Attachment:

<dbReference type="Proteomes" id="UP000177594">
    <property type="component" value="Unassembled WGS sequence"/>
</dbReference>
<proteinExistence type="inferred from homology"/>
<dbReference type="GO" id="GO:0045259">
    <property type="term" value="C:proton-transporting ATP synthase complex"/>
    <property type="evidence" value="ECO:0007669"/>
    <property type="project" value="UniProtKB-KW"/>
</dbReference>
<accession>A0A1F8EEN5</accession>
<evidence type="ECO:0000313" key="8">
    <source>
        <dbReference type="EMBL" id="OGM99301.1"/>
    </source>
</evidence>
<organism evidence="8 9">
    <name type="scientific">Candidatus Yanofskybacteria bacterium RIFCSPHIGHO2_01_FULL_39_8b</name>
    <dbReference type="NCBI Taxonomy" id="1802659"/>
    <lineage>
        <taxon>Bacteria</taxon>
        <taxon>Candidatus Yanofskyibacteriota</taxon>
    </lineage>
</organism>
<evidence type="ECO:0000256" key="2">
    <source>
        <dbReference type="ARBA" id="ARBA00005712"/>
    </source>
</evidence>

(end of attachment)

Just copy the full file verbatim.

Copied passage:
<dbReference type="Proteomes" id="UP000177594">
    <property type="component" value="Unassembled WGS sequence"/>
</dbReference>
<proteinExistence type="inferred from homology"/>
<dbReference type="GO" id="GO:0045259">
    <property type="term" value="C:proton-transporting ATP synthase complex"/>
    <property type="evidence" value="ECO:0007669"/>
    <property type="project" value="UniProtKB-KW"/>
</dbReference>
<accession>A0A1F8EEN5</accession>
<evidence type="ECO:0000313" key="8">
    <source>
        <dbReference type="EMBL" id="OGM99301.1"/>
    </source>
</evidence>
<organism evidence="8 9">
    <name type="scientific">Candidatus Yanofskybacteria bacterium RIFCSPHIGHO2_01_FULL_39_8b</name>
    <dbReference type="NCBI Taxonomy" id="1802659"/>
    <lineage>
        <taxon>Bacteria</taxon>
        <taxon>Candidatus Yanofskyibacteriota</taxon>
    </lineage>
</organism>
<evidence type="ECO:0000256" key="2">
    <source>
        <dbReference type="ARBA" id="ARBA00005712"/>
    </source>
</evidence>